Where an employee is required to be on duty for 24 hours or more, the employer and the employee may agree to exclude bona fide meal periods and a bona fide regularly scheduled sleeping period of not more than 8 hours from hours worked, provided adequate sleeping facilities are furnished by the employer and the employee can usually enjoy an uninterrupted night’s sleep.  If sleeping period is of more than 8 hours, only 8 hours will be credited. Where no expressed or implied agreement to the contrary is present, the 8 hours of sleeping time and lunch periods constitute hours worked.

29 CFR § 785.22.

If the sleep period is interrupted, then the time that the employee is actually working must, of course, be paid.  As an enforcement policy, if the employee can’t get at least 5 hours of uninterrupted sleep during the scheduled sleep period then the entire time is working time that must be paid.

What about an employee that works at home?

An employee who resides on his employer’s premises on a permanent basis or for extended periods of time is not considered as working all the time he is on the premises. Ordinarily, he may engage in normal private pursuits and thus have enough time for eating, sleeping, entertaining, and other periods of complete freedom from all duties when he may leave the premises for purposes of his own. It is, of course, difficult to determine the exact hours worked under these circumstances and any reasonable agreement of the parties which takes into consideration all of the pertinent facts will be accepted.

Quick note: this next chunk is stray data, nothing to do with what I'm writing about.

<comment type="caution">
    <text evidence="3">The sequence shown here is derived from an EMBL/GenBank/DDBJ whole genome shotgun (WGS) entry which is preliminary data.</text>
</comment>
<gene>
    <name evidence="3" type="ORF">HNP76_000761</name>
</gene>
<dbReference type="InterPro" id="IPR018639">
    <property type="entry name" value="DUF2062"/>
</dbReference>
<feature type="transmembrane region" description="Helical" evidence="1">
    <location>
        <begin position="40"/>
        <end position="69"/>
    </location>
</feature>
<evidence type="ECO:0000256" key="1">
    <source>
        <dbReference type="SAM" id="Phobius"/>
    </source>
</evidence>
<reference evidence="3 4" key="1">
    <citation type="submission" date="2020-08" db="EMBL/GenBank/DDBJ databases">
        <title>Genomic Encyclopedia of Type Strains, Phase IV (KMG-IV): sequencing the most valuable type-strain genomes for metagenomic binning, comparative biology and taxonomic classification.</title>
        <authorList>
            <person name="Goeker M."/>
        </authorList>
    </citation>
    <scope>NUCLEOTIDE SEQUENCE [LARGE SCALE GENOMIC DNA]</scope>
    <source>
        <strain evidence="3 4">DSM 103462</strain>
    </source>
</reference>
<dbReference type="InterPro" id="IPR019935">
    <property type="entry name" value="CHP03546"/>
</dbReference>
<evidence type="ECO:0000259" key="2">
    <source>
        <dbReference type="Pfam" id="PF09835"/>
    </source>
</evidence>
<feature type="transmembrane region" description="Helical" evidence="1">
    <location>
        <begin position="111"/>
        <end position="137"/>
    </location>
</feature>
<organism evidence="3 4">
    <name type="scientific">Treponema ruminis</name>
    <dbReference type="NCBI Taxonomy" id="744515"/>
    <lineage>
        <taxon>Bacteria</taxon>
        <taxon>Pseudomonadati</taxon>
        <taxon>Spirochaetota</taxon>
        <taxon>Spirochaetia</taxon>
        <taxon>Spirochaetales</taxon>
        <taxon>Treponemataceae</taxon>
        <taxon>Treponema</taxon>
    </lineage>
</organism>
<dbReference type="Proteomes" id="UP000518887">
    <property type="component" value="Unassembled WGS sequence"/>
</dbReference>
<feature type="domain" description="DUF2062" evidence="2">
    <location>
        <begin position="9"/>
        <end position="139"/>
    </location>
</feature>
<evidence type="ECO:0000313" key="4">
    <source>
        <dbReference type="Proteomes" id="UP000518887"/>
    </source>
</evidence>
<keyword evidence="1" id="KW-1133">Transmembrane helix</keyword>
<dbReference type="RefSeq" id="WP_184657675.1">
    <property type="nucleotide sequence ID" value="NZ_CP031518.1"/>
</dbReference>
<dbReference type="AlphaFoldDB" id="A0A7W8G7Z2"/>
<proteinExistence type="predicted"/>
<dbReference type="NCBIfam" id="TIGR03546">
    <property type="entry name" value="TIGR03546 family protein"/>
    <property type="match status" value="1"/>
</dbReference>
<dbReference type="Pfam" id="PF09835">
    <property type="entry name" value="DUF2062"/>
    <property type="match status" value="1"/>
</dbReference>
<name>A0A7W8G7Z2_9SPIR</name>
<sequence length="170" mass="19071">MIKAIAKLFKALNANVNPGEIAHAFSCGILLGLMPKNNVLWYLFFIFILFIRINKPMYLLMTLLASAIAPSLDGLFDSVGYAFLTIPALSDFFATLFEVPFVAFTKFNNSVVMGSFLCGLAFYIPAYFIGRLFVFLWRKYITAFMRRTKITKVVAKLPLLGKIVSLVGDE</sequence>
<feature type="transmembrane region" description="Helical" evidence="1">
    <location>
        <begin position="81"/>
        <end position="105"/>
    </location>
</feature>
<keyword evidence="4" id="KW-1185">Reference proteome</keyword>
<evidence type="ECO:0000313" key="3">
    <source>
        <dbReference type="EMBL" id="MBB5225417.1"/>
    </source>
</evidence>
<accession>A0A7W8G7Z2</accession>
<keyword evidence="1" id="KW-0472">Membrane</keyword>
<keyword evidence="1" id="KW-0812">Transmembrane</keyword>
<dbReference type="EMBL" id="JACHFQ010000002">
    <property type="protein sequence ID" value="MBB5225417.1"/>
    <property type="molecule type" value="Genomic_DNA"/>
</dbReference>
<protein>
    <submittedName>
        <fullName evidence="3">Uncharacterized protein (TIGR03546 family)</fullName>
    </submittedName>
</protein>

29 CFR § 785.23.

Enough about sleep, what are the other odds and ends?  I’m just going to give you the regs on these because they are pretty much self-explanatory.

§785.42   Adjusting grievances.

Time spent in adjusting grievances between an employer and employees during the time the employees are required to be on the premises is hours worked, but in the event a bona fide union is involved the counting of such time will, as a matter of enforcement policy, be left to the process of collective bargaining or to the custom or practice under the collective bargaining agreement.

§785.43   Medical attention.

Time spent by an employee in waiting for and receiving medical attention on the premises or at the direction of the employer during the employee’s normal working hours on days when he is working constitutes hours worked.

§785.44   Civic and charitable work.

Time spent in work for public or charitable purposes at the employer’s request, or under his direction or control, or while the employee is required to be on the premises, is working time. However, time spent voluntarily in such activities outside of the employee’s normal working hours is not hours worked.

§785.45   Suggestion systems.

Generally, time spent by employees outside of their regular working hours in developing suggestions under a general suggestion system is not working time, but if employees are permitted to work on suggestions during regular working hours the time spent must be counted as hours worked. Where an employee is assigned to work on the development of a suggestion, the time is considered hours worked.